Category Archives: Nuclear

Inside Moscow’s Site 1 nuclear bunker designed to hold 2,700 people | Daily Mail Online

Have you ever wondered where Russians would go if we dropped nuclear bombs on them?

Thanks to eye-opening pictures provided by Moscow construction worker Mikhail Bratza, we in the West can now see the grim 650-feet underground welcome that 2,700 Russian citizens would receive if nuclear war became reality.

The only problem is that the bunker’s power and water supplies would fail after just two days, leaving refugees with no choice but to venture into the nuclear wasteland their city would have become.

Inside Moscow’s Site 1 nuclear bunker designed to hold 2,700 people | Daily Mail Online

Russia Looks to Revive Nuclear Missile Trains to Counter U.S. Attack Capability | The Moscow Times

Russia’s Strategic Rocket Forces are considering bringing back iconic Soviet-era nuclear missile trains as Moscow pumps money into a complete overhaul its aging nuclear arsenal.

According to an unidentified source in the Russian military-industrial complex quoted by the TASS news agency on Thursday, the Moscow Institute of Thermal Technology — makers of the Topol, Yars and Bulava missiles — is designing a next-generation missile launching train.

“While the decision to start manufacturing [missile trains] is still pending, the probability is high that it will happen,” the source was quoted as saying, explaining that technical studies and cost estimates are still being conducted.

“In the best-case scenario, they will be deployed by the end of the decade, probably somewhere around 2019,” he said.

Russia Looks to Revive Nuclear Missile Trains to Counter U.S. Attack Capability | The Moscow Times

America Musn’t Neglect Its Nukes – NYTimes.com

Earlier this month the Pentagon released a devastating assessment of its own management of the nation’s nuclear arsenal. The report, authored by two widely respected former four-star officers, judged that America’s nuclear weapons complex — particularly the personnel who operate and maintain it — is near its breaking point, worn down by years of neglect, lack of funding and unnecessarily invasive and inquisitorial screening of employees. This malaise has been exacerbated by bouts of apathy and even hostility on the part of prominent voices in and out of government: The prevalent attitude is that there are more important national security priorities and, among some, that nukes are useless and should be left to rust.

The situation is considerably worse than we thought — even worse than in 2007 when it was revealed that the Air Force had inadvertently transported six live nuclear weapons from North Dakota to Louisiana. Last week a senior Pentagon official claimed in a background briefing that unless immediate and substantial action is taken to modernize antiquated infrastructure, prioritize the issue, and relieve suffocating bureaucratic pressure, the nation’s nuclear complex risks coming apart at the seams.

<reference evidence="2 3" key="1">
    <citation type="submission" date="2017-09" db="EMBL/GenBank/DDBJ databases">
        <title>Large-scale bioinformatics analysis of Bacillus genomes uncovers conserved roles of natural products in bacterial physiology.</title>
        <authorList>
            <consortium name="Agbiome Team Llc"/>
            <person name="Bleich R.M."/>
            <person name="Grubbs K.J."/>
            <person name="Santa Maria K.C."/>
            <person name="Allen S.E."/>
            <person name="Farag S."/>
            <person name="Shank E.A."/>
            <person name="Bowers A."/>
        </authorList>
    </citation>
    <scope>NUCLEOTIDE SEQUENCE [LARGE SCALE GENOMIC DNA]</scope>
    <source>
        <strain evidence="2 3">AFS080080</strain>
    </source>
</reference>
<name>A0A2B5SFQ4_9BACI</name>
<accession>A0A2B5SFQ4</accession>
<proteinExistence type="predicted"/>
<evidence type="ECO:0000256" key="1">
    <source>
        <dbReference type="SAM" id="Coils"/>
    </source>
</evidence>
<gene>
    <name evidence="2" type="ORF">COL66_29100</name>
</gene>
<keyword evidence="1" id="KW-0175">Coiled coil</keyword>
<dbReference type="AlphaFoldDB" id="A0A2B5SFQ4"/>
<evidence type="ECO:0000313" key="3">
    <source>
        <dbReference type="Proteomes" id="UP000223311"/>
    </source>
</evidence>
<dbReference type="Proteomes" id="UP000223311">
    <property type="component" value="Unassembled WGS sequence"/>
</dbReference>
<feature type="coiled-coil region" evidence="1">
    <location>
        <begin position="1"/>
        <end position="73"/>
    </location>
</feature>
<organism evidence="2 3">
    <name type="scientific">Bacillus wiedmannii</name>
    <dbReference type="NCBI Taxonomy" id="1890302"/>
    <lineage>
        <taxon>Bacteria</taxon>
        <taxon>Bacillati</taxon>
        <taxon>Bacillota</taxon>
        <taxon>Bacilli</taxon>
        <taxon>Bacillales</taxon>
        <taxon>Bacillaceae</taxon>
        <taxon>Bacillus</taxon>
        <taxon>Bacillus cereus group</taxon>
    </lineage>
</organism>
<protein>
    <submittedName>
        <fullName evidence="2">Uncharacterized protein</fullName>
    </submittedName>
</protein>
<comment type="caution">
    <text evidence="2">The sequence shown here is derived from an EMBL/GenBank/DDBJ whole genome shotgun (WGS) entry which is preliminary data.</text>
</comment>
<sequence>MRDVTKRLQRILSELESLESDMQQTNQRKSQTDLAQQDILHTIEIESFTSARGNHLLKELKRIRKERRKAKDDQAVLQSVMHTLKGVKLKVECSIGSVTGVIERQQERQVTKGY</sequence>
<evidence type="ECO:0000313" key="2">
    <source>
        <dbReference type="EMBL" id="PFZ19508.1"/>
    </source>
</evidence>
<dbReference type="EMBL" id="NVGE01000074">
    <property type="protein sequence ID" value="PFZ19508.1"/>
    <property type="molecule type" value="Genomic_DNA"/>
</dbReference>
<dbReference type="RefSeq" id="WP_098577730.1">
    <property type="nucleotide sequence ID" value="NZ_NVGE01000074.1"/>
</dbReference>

America Musn’t Neglect Its Nukes – NYTimes.com

How the Middle East’s First Nuclear War Started – Mathew Burrows – POLITICO Magazine

The afternoon had been a blur, but it was now clear to him that the Saudis and Israelis were colluding to attack Iran, and that he was helping them coordinate their plans. Who should he tell? And how could he prove what was happening?

He thought about taking the thumb drive right to the American embassy, but he didn’t want to put his family in the states in jeopardy. He was afraid Bill would use them as leverage against him.

That’s when his phone rang. The voice on the other told him where to deliver the Paris package.

Jamil got out of bed and did what he was told. And then he called his assistant and told her to book him a ticket to New York.

It was too late anyway.

The Saudis launched a missile attack against Iran on Christmas Day. Days later the Israelis followed with an air attack on various Iranian military and civilian installations. The attacks devastated Iran. Initial casualties reached 40,000 as a direct result of exposure to chemically toxic substances. This did not include the destruction from the radioactive fallout that contaminated an important supply of water, condemning millions of Iranians to an increased rate of bone cancer as well as a significant rise in birth defects for decades, if not centuries to come.

The Saudis had counted on their missile defense shield, but with the withdrawal of U.S. technicians, who had helped run it, Iran succeeded in overwhelming the system with a nuclear missile—the Iranians actually had an advanced weapons program all along.

Israel’s defense shield largely protected the country against incoming Iranian missiles, although Hezbollah and Hamas succeeded in perpetrating several devastating terrorist attacks in Haifa and Tel Aviv.

Fired nuke commander now linked to counterfeit poker chips | The Rundown | PBS NewsHour

The admiral fired last year as No. 2 commander of U.S. nuclear forces may have made his own counterfeit $500 poker chips with paint and stickers to feed a gambling habit that eventually saw him banned from an entire network of casinos, according to a criminal investigative report obtained by The Associated Press.

Although Rear Adm. Timothy M. Giardina’s removal as deputy head of U.S. Strategic Command was announced last year, evidence of his possible role in manufacturing the counterfeit chips has not previously been revealed. Investigators said they found his DNA on the underside of an adhesive sticker used to alter genuine $1 poker chips to make them look like $500 chips.

Nor had the Navy disclosed how extensively he gambled.

Fired nuke commander now linked to counterfeit poker chips | The Rundown | PBS NewsHour

This doesn’t exactly give one confidence in the Navy’s ability to run its nuclear forces. Whoever gave him that job (No. 2 commander of US nuclear forces) should be fired too.

The nuclear gun is back on the table – FT.com

“Both in private and in public, Russia is making explicit references to its nuclear arsenal”

“Thirty years on and the nuclear peace is still holding. But I am becoming a little less secure in my belief that nukes will never be used.”

“My third reason for worry is more immediate: a significant increase in threatening nuclear talk from Russia.”

There are three reasons for my anxiety. First, the spread of nuclear weapons to unstable countries such as Pakistan and North Korea. Second, the growing body of evidence about how close the world has come, at various times, to nuclear conflict. My third reason for worry is more immediate: a significant increase in threatening nuclear talk from Russia.